Ruth: Here, The Salvation Army gave them love and attention.

Captain Melissa Jones: The whole corps really rallied around the family, you know, providing them love and care and guidance, as they needed it.

Ruth: Then Alexis told me, “You know what?” he said, “with the simple act of breathing here, I feel at ease.”
So he would come to church a lot. It was very very very healthy for him. God helped him a lot to overcome his depression. He is no longer the person he was before.

Naomi, when she arrived here her emotional state began to change.

Naomi: I remember the last time I yelled at my little sister. I was like, “Woah, I can’t do this. I’m supposed to love my siblings.” Love your neighbor, like they say, even your enemies.

Captain Melissa Jones: The older kids were impacted more by the trauma that they experienced. I would just try to help as best as I could, as their pastor, making sure that they were okay, just giving them that support that they needed.

Naomi: It all just kind of formed me into someone new that I didn’t know I could be.

Danielle Handle: Hope is the confident expectation of a future outcome. And if someone doesn’t have something that they’re believing in right, to look forward to, they’re more likely to stay stuck in this pattern that isn’t moving them forward.

Chris Doughty: Spirituality and hope are deeply intertwined with seeing progress made toward, you know, more tangible and concrete goals. And so that church component and helping to provide and surround people with a faith community is actually very helpful and impactful.

Ruth: I asked God a lot, “Help me look for a better job so that I can spend more time with my children.
And so it happened, God gave me the opportunity to find a better job. I started coming [to church] with them, they were happy.

Naomi: And I remember the excitement behind that, just having my mom bring us to church.

Ruth: I had an encounter with God here. Now we are not as troubled, we are not as worried. Why? Because we know that we have a powerful God. Now the first thing I say is, “God in you I find my hope. In you I find my future. You hold my future.” And that is marvelous.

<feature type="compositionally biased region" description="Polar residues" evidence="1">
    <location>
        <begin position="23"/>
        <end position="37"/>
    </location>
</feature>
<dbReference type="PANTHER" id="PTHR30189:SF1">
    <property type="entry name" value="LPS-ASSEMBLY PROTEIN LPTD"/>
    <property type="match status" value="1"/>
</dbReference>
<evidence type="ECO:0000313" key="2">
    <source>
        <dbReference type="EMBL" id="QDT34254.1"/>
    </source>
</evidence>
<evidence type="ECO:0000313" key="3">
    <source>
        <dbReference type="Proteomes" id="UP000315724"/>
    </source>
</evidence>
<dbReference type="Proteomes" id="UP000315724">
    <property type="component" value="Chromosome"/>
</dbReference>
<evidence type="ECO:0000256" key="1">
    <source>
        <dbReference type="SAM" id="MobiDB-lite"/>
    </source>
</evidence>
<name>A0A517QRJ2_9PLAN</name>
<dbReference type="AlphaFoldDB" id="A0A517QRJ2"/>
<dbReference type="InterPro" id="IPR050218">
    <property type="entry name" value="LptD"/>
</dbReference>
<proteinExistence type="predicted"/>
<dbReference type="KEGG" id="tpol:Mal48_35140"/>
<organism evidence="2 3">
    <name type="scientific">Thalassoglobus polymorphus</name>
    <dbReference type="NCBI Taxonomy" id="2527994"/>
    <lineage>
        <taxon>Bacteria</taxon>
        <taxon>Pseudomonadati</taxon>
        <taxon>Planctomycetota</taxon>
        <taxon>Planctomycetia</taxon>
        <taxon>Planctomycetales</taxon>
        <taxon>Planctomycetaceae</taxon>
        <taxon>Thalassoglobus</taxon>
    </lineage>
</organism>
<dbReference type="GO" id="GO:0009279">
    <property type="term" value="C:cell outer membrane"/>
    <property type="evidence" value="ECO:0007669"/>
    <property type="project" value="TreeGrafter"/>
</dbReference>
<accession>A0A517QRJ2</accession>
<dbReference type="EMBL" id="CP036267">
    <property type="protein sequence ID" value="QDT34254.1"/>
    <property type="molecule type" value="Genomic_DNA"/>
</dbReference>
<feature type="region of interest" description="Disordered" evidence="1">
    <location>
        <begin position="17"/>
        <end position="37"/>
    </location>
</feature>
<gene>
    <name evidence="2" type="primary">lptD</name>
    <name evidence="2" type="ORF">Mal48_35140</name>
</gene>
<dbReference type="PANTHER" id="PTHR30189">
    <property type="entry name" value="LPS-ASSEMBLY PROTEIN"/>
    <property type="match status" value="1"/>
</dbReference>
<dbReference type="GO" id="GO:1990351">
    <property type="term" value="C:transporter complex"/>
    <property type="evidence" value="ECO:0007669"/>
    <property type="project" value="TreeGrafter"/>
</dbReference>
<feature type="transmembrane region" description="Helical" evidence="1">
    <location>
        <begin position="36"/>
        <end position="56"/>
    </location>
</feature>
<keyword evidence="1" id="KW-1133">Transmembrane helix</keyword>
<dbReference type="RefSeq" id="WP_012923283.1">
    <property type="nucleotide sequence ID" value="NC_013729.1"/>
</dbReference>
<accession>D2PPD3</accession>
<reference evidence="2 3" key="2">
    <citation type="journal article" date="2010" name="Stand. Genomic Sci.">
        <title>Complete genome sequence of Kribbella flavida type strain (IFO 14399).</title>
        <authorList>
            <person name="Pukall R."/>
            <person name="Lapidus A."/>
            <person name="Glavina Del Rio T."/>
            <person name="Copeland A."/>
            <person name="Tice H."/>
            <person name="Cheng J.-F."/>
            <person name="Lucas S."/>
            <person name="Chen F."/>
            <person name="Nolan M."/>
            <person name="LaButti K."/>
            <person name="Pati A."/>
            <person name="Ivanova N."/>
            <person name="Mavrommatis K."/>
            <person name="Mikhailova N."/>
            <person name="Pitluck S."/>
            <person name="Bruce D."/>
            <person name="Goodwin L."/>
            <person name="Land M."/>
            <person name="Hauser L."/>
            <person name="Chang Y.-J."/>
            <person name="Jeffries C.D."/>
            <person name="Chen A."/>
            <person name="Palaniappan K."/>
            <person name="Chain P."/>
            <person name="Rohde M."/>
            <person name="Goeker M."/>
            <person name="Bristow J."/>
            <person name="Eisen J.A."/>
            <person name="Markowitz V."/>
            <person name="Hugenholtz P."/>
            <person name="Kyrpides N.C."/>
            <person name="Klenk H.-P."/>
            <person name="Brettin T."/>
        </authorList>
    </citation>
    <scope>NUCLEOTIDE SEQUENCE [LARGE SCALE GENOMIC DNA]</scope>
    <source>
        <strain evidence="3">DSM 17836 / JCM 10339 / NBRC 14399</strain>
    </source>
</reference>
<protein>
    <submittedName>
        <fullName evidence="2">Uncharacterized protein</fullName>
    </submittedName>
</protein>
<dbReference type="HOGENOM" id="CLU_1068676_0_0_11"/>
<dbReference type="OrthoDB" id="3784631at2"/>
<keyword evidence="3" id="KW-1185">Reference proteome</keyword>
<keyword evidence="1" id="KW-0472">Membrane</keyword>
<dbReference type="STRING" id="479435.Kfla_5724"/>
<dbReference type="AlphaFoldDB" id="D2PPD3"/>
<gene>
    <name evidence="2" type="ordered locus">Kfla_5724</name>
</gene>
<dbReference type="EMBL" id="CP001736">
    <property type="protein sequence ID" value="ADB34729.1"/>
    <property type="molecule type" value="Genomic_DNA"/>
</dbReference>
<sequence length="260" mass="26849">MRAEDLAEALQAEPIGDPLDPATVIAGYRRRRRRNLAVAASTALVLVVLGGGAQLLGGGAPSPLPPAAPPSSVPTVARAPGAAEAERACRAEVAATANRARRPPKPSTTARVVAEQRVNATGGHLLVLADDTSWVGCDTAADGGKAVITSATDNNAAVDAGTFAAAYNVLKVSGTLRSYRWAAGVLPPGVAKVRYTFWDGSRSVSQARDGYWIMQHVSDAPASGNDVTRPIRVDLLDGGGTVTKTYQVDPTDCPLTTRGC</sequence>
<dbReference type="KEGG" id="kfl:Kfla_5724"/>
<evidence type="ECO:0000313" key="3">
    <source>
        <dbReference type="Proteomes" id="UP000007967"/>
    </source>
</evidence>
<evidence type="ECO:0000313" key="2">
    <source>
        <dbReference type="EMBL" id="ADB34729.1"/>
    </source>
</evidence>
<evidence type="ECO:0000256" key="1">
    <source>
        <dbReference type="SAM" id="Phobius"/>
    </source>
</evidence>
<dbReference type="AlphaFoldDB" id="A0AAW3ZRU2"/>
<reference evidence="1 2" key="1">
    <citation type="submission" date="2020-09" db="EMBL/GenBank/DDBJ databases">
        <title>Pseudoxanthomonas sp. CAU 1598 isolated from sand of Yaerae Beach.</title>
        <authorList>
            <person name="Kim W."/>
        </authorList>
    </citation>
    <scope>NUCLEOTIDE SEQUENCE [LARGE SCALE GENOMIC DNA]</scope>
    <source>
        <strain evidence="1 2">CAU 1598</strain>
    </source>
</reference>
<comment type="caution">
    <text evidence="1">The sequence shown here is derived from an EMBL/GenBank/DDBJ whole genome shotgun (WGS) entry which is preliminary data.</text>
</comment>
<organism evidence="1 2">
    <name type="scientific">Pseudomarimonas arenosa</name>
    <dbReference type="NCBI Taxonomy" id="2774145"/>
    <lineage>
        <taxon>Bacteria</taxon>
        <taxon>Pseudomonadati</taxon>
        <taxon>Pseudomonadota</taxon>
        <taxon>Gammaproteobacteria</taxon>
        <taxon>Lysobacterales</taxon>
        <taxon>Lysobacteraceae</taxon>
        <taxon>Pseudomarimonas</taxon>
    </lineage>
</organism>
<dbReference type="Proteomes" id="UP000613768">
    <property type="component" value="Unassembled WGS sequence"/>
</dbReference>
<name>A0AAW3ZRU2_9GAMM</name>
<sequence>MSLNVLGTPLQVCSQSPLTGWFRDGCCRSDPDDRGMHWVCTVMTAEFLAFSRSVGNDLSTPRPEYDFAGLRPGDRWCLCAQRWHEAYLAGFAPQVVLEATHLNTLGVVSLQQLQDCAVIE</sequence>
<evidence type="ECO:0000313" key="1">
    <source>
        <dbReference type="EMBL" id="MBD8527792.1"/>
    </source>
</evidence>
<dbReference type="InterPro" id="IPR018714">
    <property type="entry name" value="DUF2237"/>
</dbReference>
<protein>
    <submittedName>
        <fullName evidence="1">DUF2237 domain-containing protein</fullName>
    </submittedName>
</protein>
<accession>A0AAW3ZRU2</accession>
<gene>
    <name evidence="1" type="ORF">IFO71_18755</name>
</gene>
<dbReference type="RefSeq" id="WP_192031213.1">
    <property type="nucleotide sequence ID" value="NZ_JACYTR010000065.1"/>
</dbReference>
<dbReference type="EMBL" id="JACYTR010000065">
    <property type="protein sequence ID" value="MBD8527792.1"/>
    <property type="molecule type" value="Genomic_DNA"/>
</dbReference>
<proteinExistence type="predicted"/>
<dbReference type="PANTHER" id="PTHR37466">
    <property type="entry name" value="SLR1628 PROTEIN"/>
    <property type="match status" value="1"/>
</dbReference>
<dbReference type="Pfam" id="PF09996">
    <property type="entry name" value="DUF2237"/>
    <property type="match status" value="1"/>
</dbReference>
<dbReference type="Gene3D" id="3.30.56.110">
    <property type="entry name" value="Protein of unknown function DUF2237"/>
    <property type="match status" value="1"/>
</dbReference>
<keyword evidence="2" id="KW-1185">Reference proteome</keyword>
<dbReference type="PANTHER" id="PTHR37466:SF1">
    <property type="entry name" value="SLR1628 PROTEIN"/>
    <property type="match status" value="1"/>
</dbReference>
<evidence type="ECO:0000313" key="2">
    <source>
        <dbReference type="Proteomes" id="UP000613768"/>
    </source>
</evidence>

I met my husband at work. We fell in love and decided to initiate a relationship. I had never known love like that. He began to take an important role in my life, as a life partner and as a father to my children. And now he is part of our family.

Charlie: To me, like, they’re my kids. You know, I will do the best I can, you know to bring them up, according to God’s will.

Naomi: Growing up, I felt that responsibility of being there for my mom and my brothers. When Charlie came, God told me, don’t worry about that anymore. You want to go to college, so I’m sending you to college.

Ruth: She has a full scholarship to UC Berkeley. She is working hard. Alexis is practicing culinary arts, and he says that I am his motivation to keep going.

God placed [The Salvation Army] in my life so that we could be a more stable, more united, happier family. That’s what I hoped for, a beautiful family, a happy family.

Captain Melissa Jones: Just to see the kids succeeding and doing better to see her doing better and in a healthy,
stable relationship has been just super rewarding. The fact that I know that God’s with us. That’s why I can finally breathe and have peace. Because I know that regardless of what happens and the struggles that come, that it’ll be okay at the end of the day.

Ruth: Before I met The Salvation Army, my life was worry, problems, no progress. After I met The Salvation Army, my hope grew. And they helped me, first and foremost, to seek God’s love.

All glory, honor and thanks be to God because, without him, we would not be the family we are.

Additional resources:

Listen and subscribe to the Do Gooders Podcast now.

Prev
151 State of Hunger: Driving the Grocery Food Rescue Program with Ragu Razo
The Do Gooders Podcast 151 State of Hunger: Driving the Grocery Food Rescue Program with Ragu Razo

151 State of Hunger: Driving the Grocery Food Rescue Program with Ragu Razo

People call him “Ragu the Plumber

You May Also Like